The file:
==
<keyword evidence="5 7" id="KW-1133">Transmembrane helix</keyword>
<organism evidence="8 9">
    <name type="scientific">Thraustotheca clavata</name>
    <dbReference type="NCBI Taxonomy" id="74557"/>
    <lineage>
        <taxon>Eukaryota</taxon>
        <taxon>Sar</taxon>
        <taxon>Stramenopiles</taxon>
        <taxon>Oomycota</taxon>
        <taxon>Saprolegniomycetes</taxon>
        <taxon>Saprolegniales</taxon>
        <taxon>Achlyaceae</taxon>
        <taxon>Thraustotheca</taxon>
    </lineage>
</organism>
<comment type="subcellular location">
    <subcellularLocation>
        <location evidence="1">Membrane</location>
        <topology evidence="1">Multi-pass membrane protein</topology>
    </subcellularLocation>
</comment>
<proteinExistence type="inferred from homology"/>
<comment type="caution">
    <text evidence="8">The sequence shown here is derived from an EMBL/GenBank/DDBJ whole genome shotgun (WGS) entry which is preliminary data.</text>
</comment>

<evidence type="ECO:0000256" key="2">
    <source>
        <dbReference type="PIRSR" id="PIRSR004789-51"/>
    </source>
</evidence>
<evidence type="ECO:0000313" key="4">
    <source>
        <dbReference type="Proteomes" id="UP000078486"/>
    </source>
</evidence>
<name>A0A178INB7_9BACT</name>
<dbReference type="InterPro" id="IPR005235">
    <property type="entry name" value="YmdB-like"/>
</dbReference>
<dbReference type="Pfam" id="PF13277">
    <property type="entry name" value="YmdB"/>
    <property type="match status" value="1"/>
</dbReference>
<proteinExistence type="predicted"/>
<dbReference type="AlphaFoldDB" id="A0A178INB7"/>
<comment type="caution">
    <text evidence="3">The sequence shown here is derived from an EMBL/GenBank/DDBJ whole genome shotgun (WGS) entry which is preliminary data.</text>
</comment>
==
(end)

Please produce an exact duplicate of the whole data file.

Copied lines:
<keyword evidence="5 7" id="KW-1133">Transmembrane helix</keyword>
<organism evidence="8 9">
    <name type="scientific">Thraustotheca clavata</name>
    <dbReference type="NCBI Taxonomy" id="74557"/>
    <lineage>
        <taxon>Eukaryota</taxon>
        <taxon>Sar</taxon>
        <taxon>Stramenopiles</taxon>
        <taxon>Oomycota</taxon>
        <taxon>Saprolegniomycetes</taxon>
        <taxon>Saprolegniales</taxon>
        <taxon>Achlyaceae</taxon>
        <taxon>Thraustotheca</taxon>
    </lineage>
</organism>
<comment type="subcellular location">
    <subcellularLocation>
        <location evidence="1">Membrane</location>
        <topology evidence="1">Multi-pass membrane protein</topology>
    </subcellularLocation>
</comment>
<proteinExistence type="inferred from homology"/>
<comment type="caution">
    <text evidence="8">The sequence shown here is derived from an EMBL/GenBank/DDBJ whole genome shotgun (WGS) entry which is preliminary data.</text>
</comment>

<evidence type="ECO:0000256" key="2">
    <source>
        <dbReference type="PIRSR" id="PIRSR004789-51"/>
    </source>
</evidence>
<evidence type="ECO:0000313" key="4">
    <source>
        <dbReference type="Proteomes" id="UP000078486"/>
    </source>
</evidence>
<name>A0A178INB7_9BACT</name>
<dbReference type="InterPro" id="IPR005235">
    <property type="entry name" value="YmdB-like"/>
</dbReference>
<dbReference type="Pfam" id="PF13277">
    <property type="entry name" value="YmdB"/>
    <property type="match status" value="1"/>
</dbReference>
<proteinExistence type="predicted"/>
<dbReference type="AlphaFoldDB" id="A0A178INB7"/>
<comment type="caution">
    <text evidence="3">The sequence shown here is derived from an EMBL/GenBank/DDBJ whole genome shotgun (WGS) entry which is preliminary data.</text>
</comment>